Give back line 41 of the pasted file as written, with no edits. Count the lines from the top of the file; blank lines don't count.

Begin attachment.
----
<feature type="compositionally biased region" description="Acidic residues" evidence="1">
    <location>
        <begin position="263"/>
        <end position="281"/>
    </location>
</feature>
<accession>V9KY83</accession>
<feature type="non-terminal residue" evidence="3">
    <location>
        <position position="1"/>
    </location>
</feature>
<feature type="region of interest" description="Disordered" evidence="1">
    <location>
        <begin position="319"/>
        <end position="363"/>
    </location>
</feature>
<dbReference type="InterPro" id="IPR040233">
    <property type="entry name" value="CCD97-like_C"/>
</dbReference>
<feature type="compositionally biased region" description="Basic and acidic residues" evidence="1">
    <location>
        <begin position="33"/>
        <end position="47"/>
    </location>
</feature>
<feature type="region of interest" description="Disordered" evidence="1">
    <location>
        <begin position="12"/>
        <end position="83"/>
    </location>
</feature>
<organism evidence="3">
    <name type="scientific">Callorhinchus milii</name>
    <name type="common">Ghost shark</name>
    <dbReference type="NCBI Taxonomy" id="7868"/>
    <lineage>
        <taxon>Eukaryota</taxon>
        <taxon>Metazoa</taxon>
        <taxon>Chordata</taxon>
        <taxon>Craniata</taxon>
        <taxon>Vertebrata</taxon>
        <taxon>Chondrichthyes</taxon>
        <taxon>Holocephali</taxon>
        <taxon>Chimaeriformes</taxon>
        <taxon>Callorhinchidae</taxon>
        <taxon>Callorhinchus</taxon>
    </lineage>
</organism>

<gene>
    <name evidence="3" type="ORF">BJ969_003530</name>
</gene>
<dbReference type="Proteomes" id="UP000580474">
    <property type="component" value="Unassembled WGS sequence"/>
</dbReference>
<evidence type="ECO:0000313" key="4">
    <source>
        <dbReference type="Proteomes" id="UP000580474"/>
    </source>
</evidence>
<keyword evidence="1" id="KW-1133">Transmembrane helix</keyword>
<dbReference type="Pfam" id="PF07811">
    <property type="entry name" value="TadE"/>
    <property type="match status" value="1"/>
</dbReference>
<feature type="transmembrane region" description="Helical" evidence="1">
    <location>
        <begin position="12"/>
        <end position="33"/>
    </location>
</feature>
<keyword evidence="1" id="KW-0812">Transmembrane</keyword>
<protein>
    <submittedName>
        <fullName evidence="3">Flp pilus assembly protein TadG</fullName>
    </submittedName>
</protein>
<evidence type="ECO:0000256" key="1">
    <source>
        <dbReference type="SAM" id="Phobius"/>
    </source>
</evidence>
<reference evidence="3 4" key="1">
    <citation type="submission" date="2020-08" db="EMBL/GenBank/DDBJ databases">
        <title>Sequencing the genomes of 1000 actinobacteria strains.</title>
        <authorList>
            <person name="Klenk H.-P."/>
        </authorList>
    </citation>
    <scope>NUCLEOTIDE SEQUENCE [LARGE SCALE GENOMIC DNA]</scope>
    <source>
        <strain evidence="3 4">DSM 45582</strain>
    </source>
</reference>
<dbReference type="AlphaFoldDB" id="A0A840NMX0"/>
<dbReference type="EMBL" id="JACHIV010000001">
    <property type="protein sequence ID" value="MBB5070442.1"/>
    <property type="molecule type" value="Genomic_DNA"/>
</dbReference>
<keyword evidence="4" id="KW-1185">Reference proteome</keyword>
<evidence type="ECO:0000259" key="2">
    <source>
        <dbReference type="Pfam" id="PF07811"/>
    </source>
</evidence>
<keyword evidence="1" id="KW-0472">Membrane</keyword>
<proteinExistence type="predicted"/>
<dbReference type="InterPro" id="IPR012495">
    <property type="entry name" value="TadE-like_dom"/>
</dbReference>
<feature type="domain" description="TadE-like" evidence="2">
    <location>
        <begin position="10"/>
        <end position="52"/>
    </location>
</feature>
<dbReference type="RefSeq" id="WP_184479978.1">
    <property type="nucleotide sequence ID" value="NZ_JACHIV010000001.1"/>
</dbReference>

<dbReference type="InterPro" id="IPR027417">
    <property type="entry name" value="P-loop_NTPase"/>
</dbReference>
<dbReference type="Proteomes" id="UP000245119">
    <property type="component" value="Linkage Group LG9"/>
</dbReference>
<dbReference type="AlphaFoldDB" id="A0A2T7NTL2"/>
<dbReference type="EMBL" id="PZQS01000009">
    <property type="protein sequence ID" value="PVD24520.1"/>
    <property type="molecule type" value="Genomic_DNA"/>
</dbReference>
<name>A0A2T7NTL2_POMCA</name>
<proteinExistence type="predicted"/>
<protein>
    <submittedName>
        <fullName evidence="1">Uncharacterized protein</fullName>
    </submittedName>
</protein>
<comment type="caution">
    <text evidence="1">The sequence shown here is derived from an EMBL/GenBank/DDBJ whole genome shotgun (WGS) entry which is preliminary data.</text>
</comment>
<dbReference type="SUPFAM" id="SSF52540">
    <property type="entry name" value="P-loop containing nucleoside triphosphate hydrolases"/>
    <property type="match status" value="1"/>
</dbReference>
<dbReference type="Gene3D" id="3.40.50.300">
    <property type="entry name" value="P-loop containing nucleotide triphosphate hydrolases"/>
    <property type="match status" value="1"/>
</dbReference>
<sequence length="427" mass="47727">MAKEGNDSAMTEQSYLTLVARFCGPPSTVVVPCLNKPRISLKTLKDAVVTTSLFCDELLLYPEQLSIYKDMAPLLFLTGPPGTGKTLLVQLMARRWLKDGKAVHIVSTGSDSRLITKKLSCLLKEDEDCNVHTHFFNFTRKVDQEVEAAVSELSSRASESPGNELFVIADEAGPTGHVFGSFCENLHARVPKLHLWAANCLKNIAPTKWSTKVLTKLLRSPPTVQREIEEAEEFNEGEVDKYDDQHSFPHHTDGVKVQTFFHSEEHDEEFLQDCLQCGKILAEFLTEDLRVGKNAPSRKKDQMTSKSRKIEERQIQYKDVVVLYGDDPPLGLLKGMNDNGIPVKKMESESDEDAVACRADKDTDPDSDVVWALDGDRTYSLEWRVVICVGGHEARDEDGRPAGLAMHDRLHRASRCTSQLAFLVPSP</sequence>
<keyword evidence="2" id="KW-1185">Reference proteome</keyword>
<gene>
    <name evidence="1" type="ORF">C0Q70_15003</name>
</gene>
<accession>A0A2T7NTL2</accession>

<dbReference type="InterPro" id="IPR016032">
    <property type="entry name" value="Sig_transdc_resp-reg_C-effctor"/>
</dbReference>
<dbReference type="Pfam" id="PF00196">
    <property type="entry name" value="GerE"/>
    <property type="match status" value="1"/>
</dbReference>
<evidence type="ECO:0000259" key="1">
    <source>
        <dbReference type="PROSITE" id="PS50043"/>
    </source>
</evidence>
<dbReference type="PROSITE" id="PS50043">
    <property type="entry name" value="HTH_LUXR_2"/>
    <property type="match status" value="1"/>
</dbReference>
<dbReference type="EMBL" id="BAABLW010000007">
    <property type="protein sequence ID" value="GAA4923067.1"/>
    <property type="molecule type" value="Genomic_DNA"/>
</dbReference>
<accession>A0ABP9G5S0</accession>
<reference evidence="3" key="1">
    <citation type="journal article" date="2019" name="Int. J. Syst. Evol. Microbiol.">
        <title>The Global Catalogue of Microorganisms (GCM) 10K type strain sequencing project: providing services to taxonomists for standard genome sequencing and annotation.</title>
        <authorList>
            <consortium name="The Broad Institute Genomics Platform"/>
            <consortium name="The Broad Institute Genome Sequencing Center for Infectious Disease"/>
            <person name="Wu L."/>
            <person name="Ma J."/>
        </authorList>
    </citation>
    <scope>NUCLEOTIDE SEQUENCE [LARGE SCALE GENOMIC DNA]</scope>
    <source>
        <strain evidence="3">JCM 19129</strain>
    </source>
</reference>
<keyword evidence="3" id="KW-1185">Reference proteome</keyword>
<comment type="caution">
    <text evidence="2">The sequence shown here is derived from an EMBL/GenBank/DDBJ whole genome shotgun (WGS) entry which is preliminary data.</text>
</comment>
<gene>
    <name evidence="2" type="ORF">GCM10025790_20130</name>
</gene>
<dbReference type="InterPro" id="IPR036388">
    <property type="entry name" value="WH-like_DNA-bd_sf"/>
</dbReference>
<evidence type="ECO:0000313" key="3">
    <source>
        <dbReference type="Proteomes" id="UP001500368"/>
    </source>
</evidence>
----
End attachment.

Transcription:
        <taxon>Chordata</taxon>